Photo courtesy of Jonathan Stein

In the Cervantes and Velasquez Conference Room above the Bay Tree Bookstore, UC Santa Cruz students met with their student representatives, student Regent Jonathan Stein and student Regent-designate Cinthia Flores on Friday, Oct. 19. The Q&A featured discussion on Prop 30 versus Prop 38, as well as the fate of the University of California.

Afterward, City on a Hill Press sat down with Stein, who was wearing a “Vote on Prop 30” t-shirt, to find out what the future looks like for UC students. Stein, who is pursuing a master’ s degree in public policy at UC Berkeley and a J.D. at Berkeley Law, has been a student Regent-designate for a year and is now beginning his term as a full-fledged student regent with voting privileges. Currently his most pressing concern is preserving the UC for future generations of students and voicing student perspectives to the UC Board of Regents.


City on a Hill Press: What have you liked about your position?

Jonathan Stein: It’ s an opportunity to meet incredibly talented student leaders across the UC system. It’ s an opportunity to help build a student movement across the state of California. Students are realizing their own power, I think, to a greater extent than they have in the recent past, and that’ s appropriate because they are now being asked, in today’s UC, to pay more for less. This is the first group of UC students who have been asked to pay more for their education than the state of California. The state of California that funded this system for decades and built it into this wonderful thing is now walking away from it, and they are leaving students on their own. Students have a right to be angry, and it’ s time for us to organize and to mobilize in defense of our interests.

CHP: What are the most immediate areas of concern to students of the UC?

Stein: Proposition 30. It is more than about taxes. Every year, the administration puts a fee increase on the table and students react to it — they protest, they march, they rally. Students have the fate of their education in their own hands. They have an opportunity, if they want, to stand in defense of their own education and be proactive rather than reactive. My immediate concern is to get as many people as possible to vote. I should be really clear that as an officer of the university, I’m not allowed to tell anyone how to vote on Proposition 30. But I am able to put out information about what Prop 30 means for your education, and what we know is that if Prop 30 passes we’ll receive $125 million to negate any fee increase, and if Prop 30 fails, we’ ll lose that $125 million and we’ll cut an additional $250 million. So there’s a difference of $375 million and the administration has already said that in order to find this money they’ll need to increase fees by 20 percent. So the passage of Prop 30 is guaranteed to result in a zero percent fee increase. And the failure of Prop 30 almost certainly means a 20 percent increase.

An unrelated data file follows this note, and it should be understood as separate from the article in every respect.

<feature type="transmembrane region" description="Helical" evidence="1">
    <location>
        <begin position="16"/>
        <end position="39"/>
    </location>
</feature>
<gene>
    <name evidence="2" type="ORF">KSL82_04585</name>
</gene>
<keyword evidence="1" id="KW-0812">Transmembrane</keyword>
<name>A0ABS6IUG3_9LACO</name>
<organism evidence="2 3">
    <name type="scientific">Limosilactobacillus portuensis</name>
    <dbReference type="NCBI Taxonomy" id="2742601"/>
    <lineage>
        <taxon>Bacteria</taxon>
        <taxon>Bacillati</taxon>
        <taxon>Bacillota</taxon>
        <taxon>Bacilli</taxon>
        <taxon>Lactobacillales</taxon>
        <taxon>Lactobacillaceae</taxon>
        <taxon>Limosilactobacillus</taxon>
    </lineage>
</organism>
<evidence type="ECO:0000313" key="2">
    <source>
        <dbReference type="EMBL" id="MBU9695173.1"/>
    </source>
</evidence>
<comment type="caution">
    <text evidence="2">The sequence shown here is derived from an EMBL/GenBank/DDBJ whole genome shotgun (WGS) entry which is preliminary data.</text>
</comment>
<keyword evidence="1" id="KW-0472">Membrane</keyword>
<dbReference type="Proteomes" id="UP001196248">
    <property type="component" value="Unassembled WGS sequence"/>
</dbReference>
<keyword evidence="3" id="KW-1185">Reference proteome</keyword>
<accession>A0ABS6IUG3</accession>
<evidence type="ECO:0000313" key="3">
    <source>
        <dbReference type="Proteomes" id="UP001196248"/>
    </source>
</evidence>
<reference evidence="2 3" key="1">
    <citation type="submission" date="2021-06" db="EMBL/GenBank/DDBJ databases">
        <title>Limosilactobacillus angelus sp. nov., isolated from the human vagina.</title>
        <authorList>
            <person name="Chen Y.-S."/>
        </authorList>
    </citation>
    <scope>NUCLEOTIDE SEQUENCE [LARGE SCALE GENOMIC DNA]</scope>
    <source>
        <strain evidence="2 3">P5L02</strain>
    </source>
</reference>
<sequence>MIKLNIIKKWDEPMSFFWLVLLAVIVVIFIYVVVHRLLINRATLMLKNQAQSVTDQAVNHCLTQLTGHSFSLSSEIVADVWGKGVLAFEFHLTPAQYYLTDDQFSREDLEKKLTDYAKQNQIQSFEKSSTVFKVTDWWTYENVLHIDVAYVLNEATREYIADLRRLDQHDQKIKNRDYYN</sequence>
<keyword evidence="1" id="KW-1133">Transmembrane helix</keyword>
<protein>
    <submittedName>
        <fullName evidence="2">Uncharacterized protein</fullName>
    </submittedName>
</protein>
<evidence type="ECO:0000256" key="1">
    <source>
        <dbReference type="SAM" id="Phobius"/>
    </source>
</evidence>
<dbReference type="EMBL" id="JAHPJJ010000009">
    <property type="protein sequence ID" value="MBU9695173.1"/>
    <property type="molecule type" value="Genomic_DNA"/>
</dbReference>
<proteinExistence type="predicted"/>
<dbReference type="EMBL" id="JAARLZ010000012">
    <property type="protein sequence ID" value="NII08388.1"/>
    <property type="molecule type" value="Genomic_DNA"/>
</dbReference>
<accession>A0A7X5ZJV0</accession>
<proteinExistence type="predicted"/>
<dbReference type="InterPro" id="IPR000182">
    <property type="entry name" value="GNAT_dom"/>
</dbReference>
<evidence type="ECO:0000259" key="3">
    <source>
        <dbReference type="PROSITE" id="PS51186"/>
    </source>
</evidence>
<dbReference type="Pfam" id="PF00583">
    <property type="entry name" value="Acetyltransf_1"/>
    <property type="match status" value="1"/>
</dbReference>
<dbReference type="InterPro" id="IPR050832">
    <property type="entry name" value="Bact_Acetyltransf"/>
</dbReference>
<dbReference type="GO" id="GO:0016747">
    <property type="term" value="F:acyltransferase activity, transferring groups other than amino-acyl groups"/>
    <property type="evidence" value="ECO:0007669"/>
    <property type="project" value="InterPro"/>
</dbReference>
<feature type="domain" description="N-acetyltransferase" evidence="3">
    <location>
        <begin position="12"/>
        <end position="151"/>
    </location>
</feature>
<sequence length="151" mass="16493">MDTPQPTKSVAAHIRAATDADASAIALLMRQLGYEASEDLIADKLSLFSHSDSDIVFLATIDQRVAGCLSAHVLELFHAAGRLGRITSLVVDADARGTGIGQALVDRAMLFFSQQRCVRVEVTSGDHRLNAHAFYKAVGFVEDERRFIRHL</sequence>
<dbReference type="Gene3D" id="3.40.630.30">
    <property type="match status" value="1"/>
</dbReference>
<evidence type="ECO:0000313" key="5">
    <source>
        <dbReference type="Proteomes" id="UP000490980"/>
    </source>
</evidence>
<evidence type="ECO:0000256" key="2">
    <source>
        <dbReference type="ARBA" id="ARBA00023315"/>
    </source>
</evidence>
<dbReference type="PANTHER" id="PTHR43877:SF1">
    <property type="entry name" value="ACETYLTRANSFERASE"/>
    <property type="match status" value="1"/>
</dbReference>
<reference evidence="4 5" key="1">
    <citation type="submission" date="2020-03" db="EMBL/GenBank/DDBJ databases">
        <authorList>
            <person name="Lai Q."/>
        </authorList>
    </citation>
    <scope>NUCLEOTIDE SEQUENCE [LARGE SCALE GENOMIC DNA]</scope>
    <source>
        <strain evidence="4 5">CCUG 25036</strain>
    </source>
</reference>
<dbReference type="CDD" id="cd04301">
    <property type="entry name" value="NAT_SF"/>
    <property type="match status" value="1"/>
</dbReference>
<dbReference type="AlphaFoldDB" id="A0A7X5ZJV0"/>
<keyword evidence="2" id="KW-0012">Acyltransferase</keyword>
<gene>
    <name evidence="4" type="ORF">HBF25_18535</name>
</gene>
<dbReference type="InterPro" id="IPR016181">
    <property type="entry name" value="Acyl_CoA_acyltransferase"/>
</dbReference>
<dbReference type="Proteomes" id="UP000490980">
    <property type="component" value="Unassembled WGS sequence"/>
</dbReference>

CHP: Statistics now show that about 50 percent of college graduates will not find jobs, yet they will be overwhelmed by student debt. Are there any plans of the regents to address this?

Stein: We’ re now seeing students delaying major life choices, such as getting married, having a kid, buying a home. Even people with good jobs are delaying major life choices because of debt loads. Undergraduate debt makes going to graduate school more difficult. Student debt is forcing students into certain … career choices they may not want to make, but they have to because they have this crushing debt. College is becoming less affordable across the country. The folks who are having the hardest time accessing the UC today are middle-income families. The number of low-income applicants is increasing, the number of high-income applicants is increasing. But for the first time, there is a decrease in middle-income applicants.

CHP: What has been the main obstacle to creating a UC budget that is large enough to continue current levels of education for students, but is affordable at the same time?

Stein: State disinvestment, no question. The state of California has cut us by a billion dollars for the last four to five years. We have cut about a billion dollars, that’s roughly 30 percent of all state funding. Decades ago, the state of California contributed 50–60 percent of our budget. Today, it’ s only 11 percent of our budget. State disinvestment is leading directly to higher fees and privatization of the university.

CHP: Do you have any exciting future plans?

Stein: Yes, I’ll be back in the spring to hopefully recruit a Banana Slug to be a student regent.

CHP: What would you like your audience to remember most?

Stein: That we once built the greatest system of public education in the world. And now we are tearing it down.